Stress at Work is Costing a Fortune

Feeling stressed lately, moody or irritable? Falling behind on your sleep? Finding it harder to come to work? Requiring more patience than usual with work associates, family members, friends or your kids? If you answered “yes” to any of these questions — and let’s face it, most of us recognize at least one of those behaviors in ourselves at one time or another — you’re probably experiencing some normal side effects of workplace-related stress. How much stress, and what you can do about it varies, but one thing’s for certain:  If you ignore the causes or effects, they’re not likely going to disappear on their own anytime soon.

When we’re experiencing stress, we’re distracted, fatigued and less focused. The quality of our work and the service we provide slips, accidents are more common, and we’re harder to get along with in general. This can have a negative impact on teamwork, morale and customer satisfaction. It also can facilitate or aggravate chronic illnesses such as heart disease, diabetes, asthma and hypertension, and reduce our resistance to common illnesses.

As if that wasn’t enough, researchers have actually tried to put numbers on the costs of stress in the workplace, and the potential losses are staggering – estimated at up to $300 billion per year in absenteeism, turnover, diminished productivity and healthcare costs, according to a recent Randstad Engagement study.

When asked to select up to three out of 10 possible factors that might push an employee to leave their job — including excessive workload and difficult working relationships — a high stress level (at 24%) was the third-most-selected reason, behind pay (37%) and opportunity for advancement (27%).

The study found the negative effects of workplace stress vary by gender and, to a lesser extent, age. For example, 27% of women (compared to 22% of men) cite a high stress level as a top reason to leave their current job. Within generational groups, one quarter (25%) of Gen Y/Millennial employees say stress is a likely reason they would leave their current organization, similar to Generation X and Baby Boomers, both at 24%.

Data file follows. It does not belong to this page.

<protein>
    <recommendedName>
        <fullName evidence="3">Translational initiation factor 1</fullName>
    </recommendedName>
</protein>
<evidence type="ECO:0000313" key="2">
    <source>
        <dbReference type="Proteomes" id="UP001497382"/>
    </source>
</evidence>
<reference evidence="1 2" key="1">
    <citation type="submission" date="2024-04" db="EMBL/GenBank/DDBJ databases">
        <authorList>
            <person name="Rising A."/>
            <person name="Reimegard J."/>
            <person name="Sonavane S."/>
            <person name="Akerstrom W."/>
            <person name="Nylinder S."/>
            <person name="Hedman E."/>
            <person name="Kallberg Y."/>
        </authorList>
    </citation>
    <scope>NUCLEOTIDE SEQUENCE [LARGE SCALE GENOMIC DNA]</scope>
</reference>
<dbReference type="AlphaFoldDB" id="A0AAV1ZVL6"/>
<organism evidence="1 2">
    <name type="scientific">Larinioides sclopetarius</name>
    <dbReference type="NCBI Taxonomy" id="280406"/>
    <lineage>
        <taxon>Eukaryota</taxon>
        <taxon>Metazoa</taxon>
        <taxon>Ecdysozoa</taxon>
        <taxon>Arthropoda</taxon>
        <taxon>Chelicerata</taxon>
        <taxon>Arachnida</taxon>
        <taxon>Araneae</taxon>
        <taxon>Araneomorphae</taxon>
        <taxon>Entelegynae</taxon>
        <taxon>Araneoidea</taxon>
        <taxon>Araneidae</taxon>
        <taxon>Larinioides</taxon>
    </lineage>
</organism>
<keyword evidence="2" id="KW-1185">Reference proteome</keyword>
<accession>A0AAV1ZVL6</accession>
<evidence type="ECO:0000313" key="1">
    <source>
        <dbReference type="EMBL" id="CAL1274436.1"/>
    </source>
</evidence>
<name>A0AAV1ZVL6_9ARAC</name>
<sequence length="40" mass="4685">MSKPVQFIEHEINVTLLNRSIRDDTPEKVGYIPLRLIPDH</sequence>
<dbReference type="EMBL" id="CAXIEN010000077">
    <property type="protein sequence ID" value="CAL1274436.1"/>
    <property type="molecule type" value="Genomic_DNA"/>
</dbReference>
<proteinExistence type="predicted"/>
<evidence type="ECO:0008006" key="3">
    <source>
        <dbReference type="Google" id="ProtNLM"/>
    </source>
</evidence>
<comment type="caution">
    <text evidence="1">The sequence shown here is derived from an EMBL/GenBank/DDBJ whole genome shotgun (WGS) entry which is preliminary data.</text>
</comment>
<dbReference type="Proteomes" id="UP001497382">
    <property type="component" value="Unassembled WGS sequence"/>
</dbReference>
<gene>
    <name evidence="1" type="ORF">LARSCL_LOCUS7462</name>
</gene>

How can you help?

The good news, according to the Randstad study, is that workplace stress can be managed, especially when employers provide support — and that starts with being well-connected to your workers. Companies can help reduce employee stress by communicating regularly with workers to identify their concerns, and establishing wellness programs that make healthy stress management a top priority across the organization.

Some of that relief can come through team athletic activities, sponsorships, gym or fitness center memberships, walks during work hours, health-related classes during the day, yoga, massage, meditation, or a variety of other options.  Access to Employee Assistance Programs, if available, can make a significant difference as well for workers struggling to keep it together and seeking assistance outside the office. The important thing is to be tuned in to your own – and your workers’ – behaviors, realize what may be driving additional stress, and figure out how to step away from it, regain perspective and relax.

Here are five tips to help alleviate workplace stress:

  • Communicate often: By effectively communicating with workers, managers can better gauge the stress level of their employees and work to diminish pressure before it affects morale and productivity.
  • Encourage camaraderie: Employees who actively connect with one another often create a better office environment. It’s important to set aside time for staff to socialize and get to know one another, and to encourage extracurricular activities such as sponsored walks, softball, bowling or whatever works for your team. 
  • Promote wellness: Give employees access to wellness programs that help relieve stress. Whether it’s a company workout facility or reimbursements for yoga classes, wellness programs are proven strategies to help relieve workplace stress.
  • Set an example: Healthy stress management starts at the top. If employees consistently see their boss as being stressed, the negative energy can trickle down and have an impact on the entire team.
  • Empower your employees: One of the most stress-inducing triggers is feeling out of control, so allow your staff to take ownership of their work and give them as much control as possible when it comes to making decisions on how work gets done.

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If you’re not enjoying the benefits of a wellness program at your company, join CBIA Healthy Connections at your company’s next renewal. It’s free as part of your participation in CBIA Health Connections!